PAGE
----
A novel virus, which is associated with high mortality shortly after hatching, has been discovered in farmed juvenile ballan wrasse. Discovered by PatoGen, in collaboration with a Norwegian wrasse farmer, the condition has been named ballan wrasse birnavirus (BWDV). The diseased fish were investigated with PCR for relevant pathogens and histology, without detecting any obvious causes. Furthermore, production, environmental and food related causes for the mortality was ruled out. As a result, PatoGen performed a full genome sequencing on diseased fish in which they detected the genome of a novel birnavirus. Downstream PCR studies detected large amounts of virus in fish larvae from groups with increased mortality. PatoGen believes that biosecurity measures against BWDV will reduce the mortality in this critical phase of wrasse production.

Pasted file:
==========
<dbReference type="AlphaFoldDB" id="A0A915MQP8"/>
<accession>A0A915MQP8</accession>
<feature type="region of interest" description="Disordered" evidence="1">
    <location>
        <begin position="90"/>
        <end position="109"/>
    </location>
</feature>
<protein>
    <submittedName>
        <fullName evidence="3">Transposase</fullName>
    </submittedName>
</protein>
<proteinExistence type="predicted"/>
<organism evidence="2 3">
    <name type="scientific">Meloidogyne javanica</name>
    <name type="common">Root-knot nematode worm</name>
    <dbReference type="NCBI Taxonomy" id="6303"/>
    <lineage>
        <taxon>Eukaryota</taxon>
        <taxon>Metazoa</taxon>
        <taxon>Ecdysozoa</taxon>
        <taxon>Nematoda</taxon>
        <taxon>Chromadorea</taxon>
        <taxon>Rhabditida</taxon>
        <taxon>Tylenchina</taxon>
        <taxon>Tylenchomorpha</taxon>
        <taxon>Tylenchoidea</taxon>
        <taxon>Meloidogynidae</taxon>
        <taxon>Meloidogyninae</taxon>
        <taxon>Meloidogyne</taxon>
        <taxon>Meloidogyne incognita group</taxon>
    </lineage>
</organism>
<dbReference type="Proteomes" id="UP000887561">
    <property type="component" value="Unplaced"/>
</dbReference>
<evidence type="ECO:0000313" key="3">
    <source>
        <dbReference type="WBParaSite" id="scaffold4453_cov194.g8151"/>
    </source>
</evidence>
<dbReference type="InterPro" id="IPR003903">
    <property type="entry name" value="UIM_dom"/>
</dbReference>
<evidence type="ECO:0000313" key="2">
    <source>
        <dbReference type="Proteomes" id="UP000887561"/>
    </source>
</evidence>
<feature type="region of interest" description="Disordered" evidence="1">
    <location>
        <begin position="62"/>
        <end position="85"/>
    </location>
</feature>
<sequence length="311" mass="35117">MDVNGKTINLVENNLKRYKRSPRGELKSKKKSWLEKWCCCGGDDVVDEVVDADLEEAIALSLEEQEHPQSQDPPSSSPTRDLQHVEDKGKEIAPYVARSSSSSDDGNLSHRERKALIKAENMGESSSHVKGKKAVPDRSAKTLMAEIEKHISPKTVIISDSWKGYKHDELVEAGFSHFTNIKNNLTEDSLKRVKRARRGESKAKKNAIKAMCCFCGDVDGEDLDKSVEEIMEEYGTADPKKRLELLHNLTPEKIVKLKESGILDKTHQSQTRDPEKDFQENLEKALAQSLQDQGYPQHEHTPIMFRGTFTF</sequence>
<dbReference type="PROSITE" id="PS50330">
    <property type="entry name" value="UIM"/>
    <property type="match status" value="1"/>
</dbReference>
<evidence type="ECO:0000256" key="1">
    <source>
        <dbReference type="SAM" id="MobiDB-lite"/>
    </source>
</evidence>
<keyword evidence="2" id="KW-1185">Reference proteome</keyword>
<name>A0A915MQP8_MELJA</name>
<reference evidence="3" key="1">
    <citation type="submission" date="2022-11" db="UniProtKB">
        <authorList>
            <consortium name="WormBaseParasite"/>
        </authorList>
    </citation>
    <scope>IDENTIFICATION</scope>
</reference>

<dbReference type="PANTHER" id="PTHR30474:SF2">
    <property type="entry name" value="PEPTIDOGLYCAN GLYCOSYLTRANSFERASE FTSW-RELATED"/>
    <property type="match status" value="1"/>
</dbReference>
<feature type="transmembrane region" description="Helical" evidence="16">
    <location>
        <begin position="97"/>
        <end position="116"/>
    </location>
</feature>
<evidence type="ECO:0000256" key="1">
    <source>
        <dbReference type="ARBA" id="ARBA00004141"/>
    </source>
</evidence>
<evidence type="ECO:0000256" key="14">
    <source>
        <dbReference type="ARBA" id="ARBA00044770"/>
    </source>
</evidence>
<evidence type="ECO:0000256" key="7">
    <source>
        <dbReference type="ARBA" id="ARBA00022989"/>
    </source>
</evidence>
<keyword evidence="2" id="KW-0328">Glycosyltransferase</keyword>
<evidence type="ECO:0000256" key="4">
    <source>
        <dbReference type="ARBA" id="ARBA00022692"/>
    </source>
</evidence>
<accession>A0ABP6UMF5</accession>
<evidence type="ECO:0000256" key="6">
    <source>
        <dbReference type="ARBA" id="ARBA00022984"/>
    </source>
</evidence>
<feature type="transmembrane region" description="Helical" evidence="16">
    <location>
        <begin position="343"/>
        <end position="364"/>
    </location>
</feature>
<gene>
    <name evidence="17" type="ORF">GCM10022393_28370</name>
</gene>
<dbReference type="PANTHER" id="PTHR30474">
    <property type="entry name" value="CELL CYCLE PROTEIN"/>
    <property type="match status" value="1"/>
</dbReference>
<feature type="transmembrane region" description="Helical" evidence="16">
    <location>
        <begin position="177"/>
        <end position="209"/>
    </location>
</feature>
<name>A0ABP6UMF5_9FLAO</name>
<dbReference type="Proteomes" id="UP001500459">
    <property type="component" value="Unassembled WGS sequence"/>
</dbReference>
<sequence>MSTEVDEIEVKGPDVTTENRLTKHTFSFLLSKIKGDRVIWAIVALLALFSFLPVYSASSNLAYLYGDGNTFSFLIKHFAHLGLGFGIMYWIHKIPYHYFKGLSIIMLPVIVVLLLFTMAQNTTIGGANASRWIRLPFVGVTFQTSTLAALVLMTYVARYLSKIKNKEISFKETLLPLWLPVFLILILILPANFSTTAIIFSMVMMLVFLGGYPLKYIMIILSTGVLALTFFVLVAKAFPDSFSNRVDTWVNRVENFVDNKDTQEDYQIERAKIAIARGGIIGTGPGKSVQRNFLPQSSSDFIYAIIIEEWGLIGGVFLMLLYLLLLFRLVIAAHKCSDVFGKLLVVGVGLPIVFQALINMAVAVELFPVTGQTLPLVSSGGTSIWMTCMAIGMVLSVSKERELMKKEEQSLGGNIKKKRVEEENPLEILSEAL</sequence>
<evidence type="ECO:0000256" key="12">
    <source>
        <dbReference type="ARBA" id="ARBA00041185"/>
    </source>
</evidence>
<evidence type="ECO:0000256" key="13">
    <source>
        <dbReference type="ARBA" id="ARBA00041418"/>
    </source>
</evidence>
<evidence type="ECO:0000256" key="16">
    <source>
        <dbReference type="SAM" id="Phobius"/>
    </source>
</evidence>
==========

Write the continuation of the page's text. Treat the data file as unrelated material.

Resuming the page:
The mortality occurs after a short period of loss of appetite, and peak mortality typically occurs between 17 and 25 days post-hatching (DPH). The gene sequences of the novel ballan wrasse virus were genetically different from other known birnaviruses and aquabirnaviruses.The most common birnavirus in Norwegian aquaculture is an aquabirnavirus; infectious pancreatic necrosis virus (IPNV), which is known to cause fry mortality in Atlantic salmon. Other birnaviruses are associated with early fry mortality in other marine fish species.
The PCR analyses confirmed the presence of the virus in large amounts from day 21 after hatching and at later timepoints. The investigation showed that the virus infection is maintained in the population for a long time after the peak mortality and at high levels.